N.B. Please note that this is not an endorsement to self-medicate with aconite, sometimes promoted unscrupulously as herbal Valium. Many poisonous plants are the bases for historical and modern medicines. The dose makes the poison, as Paracelsus once said: “Alle Dinge sind Gift und nichts ist ohne Gift, allein die Dosis macht es, dass ein Ding kein Gift ist.” All things are poison[ous] and nothing is without poison, only the dose makes it so, that a thing is not poison. Thus, even the most innocuous of foods — such as water, when too much of it is ingested in too short a time — can be harmful to the body.

Year of Grace, Day 12. Gardening Successes

I started to like gardening only in my thirties. As a child, I took the plants in the garden for granted. When I was asked to water them, I had no idea that it was the roots that needed the water and directed the hose towards the leaves. Once they looked thoroughly wet and glistening with moisture, I figured I was done. It’s a good thing I was only assigned to do this occasionally, or the plants might not have survived.

I’m grateful that over the years, my gardening successes have been considerably more than my failures. I have learned that if I leave cuttings in water, in time they develop roots and I can then pot them or plant them in the ground. One horticulture lecturer told me that these water roots are different from normal roots, and that the only proper way to propagate certain plants is by sticking cuttings into soil. I haven’t checked whether there is a scientific basis for true roots and pseudo-roots, but there is a clematis that I have grown from water roots. It looks no different from any other normal clematis. It has even managed to produce buds and I am looking forward to seeing it bloom before the frosts set in.

Another minor success is a taro that I have grown from a corm I bought from the Asian food shop. It took quite a while till it put forth leaves but miraculously and thankfully, my taro plant has been with me now for over a year. I haven’t harvested any of the baby corms but once the plant goes into winter mode, I probably will. I said miraculously because no matter how long I have been gardening, the miracle of a living plant coming from seemingly inert seeds or a corm or tuber or cutting, is still a marvel to me, every single time that it happens. I am thankful to be able to witness life coming into being in this way.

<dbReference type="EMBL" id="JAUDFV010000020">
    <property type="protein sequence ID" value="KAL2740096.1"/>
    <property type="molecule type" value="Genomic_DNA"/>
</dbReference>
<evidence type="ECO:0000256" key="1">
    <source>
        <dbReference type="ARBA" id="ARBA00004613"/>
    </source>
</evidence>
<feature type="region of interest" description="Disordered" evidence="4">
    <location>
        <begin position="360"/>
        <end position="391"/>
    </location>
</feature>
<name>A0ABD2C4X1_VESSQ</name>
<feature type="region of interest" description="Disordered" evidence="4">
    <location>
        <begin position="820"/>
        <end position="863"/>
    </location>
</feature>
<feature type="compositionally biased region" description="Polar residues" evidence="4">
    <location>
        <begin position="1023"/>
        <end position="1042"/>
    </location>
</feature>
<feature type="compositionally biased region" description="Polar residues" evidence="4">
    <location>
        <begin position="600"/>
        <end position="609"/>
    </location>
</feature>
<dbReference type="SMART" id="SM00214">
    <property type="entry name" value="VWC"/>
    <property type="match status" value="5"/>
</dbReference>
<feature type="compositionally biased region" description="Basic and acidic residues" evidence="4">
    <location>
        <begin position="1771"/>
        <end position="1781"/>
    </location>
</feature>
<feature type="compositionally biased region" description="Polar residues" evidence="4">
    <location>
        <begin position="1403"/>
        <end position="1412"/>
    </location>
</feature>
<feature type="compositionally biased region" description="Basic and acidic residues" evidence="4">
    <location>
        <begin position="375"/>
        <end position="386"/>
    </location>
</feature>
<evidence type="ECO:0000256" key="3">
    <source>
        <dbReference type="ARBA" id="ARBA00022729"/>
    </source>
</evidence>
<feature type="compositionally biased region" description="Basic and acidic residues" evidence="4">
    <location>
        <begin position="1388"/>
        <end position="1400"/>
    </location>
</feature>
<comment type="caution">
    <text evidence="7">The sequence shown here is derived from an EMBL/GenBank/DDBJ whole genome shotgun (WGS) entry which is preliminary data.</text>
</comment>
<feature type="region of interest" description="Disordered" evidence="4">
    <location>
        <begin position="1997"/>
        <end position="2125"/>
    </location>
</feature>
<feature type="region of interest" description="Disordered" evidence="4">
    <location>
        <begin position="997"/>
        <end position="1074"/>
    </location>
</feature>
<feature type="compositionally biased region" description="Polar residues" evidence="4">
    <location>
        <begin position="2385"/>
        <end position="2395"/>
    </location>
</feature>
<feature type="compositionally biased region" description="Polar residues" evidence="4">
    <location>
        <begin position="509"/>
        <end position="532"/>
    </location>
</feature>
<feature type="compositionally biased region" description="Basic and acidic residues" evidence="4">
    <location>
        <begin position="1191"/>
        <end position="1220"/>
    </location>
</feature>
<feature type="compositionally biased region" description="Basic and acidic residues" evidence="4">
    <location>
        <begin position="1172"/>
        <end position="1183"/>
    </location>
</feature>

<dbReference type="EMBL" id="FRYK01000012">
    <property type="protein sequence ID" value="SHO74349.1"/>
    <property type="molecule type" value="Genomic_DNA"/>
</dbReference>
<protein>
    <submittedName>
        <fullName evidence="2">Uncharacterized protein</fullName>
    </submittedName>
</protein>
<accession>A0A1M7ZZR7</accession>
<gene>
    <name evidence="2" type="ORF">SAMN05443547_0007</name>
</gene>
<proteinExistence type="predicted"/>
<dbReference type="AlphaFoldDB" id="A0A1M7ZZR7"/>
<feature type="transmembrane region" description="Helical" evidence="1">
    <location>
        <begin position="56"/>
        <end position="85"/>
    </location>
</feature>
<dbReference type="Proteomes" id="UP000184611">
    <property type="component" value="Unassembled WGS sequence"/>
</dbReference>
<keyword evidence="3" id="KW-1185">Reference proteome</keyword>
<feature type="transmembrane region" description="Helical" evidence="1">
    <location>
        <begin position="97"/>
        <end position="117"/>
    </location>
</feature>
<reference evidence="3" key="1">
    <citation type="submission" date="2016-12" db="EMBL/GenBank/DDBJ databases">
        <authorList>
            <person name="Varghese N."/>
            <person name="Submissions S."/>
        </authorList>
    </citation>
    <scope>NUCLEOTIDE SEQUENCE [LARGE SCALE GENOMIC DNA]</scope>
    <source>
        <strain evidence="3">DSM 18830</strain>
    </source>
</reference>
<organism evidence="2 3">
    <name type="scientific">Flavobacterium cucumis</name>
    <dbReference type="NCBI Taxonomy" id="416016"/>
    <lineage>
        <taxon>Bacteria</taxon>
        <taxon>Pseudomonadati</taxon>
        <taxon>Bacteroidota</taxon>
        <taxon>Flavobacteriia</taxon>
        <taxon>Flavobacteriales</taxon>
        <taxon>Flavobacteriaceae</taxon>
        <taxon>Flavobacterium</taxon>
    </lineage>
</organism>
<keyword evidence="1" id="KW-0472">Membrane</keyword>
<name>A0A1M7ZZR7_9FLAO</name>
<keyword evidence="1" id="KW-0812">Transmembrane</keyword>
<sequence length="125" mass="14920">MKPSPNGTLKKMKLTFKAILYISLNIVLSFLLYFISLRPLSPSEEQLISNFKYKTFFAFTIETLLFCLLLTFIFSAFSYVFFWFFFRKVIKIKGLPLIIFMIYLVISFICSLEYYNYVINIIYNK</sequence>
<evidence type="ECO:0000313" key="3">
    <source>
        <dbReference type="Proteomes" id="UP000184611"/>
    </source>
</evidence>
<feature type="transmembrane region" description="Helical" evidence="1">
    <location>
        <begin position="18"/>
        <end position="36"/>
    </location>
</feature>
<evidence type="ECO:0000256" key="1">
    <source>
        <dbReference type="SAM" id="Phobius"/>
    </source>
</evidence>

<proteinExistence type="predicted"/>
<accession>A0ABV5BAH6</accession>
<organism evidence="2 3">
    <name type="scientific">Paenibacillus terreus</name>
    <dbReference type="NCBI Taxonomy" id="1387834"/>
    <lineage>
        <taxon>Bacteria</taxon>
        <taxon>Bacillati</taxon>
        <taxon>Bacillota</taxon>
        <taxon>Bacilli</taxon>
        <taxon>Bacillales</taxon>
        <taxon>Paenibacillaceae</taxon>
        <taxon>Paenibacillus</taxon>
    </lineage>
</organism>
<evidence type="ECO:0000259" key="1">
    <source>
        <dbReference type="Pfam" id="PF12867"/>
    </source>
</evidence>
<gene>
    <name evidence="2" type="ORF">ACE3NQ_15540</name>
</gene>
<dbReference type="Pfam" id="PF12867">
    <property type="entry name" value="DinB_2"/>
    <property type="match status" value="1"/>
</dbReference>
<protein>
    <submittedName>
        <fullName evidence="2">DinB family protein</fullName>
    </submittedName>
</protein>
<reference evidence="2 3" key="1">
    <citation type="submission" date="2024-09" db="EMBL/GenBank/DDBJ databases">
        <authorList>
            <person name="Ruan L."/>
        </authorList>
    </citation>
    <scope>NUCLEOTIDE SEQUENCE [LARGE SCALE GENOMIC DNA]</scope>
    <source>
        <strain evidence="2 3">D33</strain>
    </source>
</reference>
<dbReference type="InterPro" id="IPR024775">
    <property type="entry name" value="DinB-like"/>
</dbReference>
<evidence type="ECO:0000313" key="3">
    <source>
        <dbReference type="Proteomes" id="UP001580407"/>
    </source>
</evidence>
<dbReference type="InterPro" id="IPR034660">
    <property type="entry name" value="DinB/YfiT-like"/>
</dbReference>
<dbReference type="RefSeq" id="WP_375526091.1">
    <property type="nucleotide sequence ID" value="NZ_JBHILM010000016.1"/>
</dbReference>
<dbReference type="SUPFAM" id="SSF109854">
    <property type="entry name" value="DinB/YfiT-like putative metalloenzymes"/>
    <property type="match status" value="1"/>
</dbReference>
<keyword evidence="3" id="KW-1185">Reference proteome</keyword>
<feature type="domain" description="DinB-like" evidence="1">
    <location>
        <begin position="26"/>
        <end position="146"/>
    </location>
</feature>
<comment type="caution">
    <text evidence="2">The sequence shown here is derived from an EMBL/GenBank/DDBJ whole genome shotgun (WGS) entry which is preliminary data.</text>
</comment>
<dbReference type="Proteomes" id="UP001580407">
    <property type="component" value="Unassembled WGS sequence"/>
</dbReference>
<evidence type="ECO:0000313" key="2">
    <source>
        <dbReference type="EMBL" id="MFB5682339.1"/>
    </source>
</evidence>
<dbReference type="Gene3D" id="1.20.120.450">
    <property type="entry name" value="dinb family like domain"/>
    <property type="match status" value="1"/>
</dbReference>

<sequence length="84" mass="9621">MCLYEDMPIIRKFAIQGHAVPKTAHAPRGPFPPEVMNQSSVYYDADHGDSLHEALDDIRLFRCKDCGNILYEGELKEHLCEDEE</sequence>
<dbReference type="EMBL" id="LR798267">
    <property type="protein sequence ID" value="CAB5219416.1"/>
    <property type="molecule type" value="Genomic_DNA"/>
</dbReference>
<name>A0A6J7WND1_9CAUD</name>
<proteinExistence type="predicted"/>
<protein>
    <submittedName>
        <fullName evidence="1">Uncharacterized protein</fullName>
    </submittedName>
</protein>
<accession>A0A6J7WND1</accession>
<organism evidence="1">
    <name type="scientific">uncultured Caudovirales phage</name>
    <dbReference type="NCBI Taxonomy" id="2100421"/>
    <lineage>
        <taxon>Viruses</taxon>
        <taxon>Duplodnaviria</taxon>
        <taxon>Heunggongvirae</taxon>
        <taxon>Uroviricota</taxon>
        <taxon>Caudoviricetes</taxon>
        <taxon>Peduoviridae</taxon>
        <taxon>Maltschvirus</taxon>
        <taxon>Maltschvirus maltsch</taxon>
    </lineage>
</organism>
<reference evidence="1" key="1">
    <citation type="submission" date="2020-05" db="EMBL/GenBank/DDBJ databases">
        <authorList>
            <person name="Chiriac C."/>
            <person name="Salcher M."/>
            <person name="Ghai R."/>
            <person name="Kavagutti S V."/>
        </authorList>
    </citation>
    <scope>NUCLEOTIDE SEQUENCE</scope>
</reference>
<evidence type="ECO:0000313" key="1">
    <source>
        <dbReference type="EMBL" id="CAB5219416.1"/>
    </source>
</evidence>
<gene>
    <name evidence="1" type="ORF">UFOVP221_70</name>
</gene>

It is this continuing wonder that keeps me gardening. And for the rewards of flowers, some of them not only ornamental but also edible. I am grateful that I have the space and the time to garden. Not to mention the strength. I am conscious of the fact that physical exertion is going to be ever more demanding as I age. One of my friends has said that I am happiest in a garden. That I am. It would never have occurred to me as a teenager that in my sixties I would be enjoying the same activities as my mother. Amazing!

Year of Grace, Day 11. Bel Canto

Three new books — what treasure! And by authors I’ve never read before. There is nothing like holding a new book in my hands and anticipating what a pleasurable time I will have reading. I’ve just been loaned these books by a very dear friend, the same one who brought me rose-petal sweets the other day. I am ever so grateful she is a bookworm like me. The temptation to guzzle through them is, shall we say, overwhelming. But I behave myself. I usually read for enjoyment just before I go to sleep, a few pages at a time. This way I get to slowly savour the story as it unfolds. I love to string out the pleasure of a writer’s way of telling a story.